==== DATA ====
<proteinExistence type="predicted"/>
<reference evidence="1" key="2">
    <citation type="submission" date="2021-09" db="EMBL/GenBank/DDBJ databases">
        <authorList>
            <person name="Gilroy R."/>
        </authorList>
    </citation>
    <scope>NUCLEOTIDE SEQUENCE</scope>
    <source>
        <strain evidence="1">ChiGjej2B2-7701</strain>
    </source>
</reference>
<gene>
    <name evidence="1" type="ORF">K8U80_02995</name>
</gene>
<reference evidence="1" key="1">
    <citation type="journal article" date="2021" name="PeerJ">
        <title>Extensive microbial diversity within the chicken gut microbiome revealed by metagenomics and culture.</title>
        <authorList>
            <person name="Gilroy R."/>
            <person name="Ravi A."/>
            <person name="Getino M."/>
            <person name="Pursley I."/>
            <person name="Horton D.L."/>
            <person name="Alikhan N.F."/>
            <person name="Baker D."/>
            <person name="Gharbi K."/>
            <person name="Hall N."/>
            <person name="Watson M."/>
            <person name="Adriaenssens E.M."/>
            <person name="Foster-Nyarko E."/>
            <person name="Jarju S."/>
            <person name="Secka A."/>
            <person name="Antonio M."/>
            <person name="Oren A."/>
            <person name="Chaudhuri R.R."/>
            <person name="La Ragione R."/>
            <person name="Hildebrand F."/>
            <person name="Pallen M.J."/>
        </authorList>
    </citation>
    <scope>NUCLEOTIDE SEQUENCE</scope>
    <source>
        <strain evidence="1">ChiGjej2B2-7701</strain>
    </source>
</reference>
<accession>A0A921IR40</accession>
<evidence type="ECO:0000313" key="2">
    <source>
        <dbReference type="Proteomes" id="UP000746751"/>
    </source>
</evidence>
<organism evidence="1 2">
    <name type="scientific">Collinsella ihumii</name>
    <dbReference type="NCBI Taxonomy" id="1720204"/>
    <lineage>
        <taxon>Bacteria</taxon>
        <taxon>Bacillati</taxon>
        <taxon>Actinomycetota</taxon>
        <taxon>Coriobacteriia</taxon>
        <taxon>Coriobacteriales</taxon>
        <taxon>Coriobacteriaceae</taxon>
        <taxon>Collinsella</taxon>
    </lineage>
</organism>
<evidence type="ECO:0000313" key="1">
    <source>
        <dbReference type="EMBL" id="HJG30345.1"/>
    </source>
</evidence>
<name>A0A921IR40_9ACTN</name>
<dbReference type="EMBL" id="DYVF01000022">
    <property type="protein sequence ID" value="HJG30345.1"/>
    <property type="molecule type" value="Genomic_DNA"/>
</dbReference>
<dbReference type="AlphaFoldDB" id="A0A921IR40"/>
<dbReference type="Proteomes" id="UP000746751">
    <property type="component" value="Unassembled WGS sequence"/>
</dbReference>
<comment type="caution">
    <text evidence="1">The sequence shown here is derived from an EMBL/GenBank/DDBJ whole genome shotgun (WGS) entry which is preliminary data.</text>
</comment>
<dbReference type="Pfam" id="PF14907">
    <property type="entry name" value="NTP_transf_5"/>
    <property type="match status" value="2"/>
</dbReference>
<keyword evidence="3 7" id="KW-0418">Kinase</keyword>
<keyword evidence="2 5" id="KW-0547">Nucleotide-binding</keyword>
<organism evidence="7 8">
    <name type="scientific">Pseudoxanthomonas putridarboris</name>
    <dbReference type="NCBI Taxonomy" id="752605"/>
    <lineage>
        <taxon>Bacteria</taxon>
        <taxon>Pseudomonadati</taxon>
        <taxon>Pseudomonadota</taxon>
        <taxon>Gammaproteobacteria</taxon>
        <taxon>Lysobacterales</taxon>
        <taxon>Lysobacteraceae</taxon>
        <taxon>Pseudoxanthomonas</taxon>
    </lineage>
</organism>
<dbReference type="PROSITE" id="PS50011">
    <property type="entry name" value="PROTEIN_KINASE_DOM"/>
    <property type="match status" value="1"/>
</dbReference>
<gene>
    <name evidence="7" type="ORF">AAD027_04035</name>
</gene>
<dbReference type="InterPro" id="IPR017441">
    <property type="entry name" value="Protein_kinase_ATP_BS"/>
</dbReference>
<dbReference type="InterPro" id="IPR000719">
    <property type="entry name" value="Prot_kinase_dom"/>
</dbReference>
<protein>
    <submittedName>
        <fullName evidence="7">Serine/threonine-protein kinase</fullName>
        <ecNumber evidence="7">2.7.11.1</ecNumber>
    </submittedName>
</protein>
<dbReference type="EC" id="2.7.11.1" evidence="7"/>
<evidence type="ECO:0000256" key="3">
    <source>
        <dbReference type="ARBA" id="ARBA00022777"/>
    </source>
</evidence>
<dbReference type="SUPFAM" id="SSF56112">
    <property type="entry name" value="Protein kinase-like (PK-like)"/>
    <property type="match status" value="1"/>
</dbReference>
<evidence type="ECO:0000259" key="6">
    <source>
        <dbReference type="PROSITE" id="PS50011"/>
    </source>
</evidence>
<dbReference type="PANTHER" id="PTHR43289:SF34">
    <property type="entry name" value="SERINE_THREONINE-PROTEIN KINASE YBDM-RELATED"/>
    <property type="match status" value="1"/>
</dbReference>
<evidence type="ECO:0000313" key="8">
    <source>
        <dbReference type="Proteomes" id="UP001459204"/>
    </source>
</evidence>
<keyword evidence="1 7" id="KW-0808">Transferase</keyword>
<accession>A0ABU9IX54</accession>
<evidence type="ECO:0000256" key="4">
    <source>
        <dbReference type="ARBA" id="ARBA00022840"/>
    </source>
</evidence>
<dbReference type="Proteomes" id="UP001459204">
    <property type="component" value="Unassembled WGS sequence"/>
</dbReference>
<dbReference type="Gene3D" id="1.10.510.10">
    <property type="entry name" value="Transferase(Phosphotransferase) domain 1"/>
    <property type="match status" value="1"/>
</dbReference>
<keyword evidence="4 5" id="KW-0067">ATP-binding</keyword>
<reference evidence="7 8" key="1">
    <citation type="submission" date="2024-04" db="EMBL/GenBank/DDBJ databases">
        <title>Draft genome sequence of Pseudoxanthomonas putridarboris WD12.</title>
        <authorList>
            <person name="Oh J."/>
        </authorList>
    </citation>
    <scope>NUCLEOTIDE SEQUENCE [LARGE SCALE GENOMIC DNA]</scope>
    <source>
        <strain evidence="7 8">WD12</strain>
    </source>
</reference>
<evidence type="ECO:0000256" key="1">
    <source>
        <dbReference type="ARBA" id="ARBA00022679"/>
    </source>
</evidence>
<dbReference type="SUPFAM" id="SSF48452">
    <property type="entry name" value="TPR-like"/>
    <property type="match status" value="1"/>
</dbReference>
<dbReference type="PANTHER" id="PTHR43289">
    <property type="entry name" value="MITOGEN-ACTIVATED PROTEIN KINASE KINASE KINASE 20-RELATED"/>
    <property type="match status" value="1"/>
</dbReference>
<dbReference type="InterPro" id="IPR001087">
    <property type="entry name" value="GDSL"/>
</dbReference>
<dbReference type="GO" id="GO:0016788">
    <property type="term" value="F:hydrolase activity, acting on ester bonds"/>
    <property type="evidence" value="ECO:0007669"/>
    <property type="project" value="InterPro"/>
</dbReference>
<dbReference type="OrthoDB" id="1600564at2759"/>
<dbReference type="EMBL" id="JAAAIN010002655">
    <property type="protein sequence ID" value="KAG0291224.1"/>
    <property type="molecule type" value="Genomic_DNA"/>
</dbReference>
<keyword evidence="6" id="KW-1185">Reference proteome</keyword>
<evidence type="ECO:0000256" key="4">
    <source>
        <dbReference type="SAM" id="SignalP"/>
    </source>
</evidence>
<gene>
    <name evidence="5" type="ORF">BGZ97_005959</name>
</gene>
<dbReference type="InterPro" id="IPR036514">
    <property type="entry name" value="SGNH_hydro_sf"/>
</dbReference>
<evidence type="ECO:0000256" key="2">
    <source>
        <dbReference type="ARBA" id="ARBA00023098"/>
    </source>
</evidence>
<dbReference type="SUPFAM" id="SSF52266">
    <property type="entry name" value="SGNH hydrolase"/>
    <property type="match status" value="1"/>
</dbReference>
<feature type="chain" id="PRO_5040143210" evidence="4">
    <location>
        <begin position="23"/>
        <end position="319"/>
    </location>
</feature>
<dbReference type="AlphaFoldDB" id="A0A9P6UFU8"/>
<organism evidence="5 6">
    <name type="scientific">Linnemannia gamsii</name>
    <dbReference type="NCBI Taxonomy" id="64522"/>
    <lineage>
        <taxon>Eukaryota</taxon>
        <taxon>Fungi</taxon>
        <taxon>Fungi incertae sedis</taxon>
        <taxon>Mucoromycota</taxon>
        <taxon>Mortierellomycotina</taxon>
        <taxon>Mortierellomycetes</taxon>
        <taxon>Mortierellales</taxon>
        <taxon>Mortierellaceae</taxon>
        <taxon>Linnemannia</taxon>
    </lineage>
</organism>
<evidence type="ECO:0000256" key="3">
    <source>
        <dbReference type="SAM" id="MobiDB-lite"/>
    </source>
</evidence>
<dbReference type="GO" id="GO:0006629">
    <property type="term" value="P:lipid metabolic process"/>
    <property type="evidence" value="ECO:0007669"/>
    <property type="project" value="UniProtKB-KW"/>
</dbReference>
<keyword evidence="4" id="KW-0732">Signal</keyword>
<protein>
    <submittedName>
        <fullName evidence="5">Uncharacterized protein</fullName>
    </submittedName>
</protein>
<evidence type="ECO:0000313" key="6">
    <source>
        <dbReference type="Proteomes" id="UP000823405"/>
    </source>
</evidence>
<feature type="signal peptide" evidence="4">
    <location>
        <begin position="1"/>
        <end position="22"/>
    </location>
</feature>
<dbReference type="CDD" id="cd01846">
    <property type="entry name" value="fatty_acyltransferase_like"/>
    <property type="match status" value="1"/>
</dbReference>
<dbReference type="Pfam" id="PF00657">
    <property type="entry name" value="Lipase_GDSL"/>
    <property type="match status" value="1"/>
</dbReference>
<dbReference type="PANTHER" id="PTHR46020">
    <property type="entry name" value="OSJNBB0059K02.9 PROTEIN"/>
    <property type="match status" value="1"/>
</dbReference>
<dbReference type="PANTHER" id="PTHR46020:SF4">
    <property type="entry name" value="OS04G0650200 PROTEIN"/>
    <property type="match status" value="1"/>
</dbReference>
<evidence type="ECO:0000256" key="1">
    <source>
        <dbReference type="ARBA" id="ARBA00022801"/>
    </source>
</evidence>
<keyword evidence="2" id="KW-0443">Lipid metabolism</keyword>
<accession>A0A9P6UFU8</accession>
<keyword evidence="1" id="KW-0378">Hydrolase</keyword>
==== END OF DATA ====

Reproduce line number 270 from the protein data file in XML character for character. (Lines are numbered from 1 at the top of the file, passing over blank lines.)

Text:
    <property type="match status" value="1"/>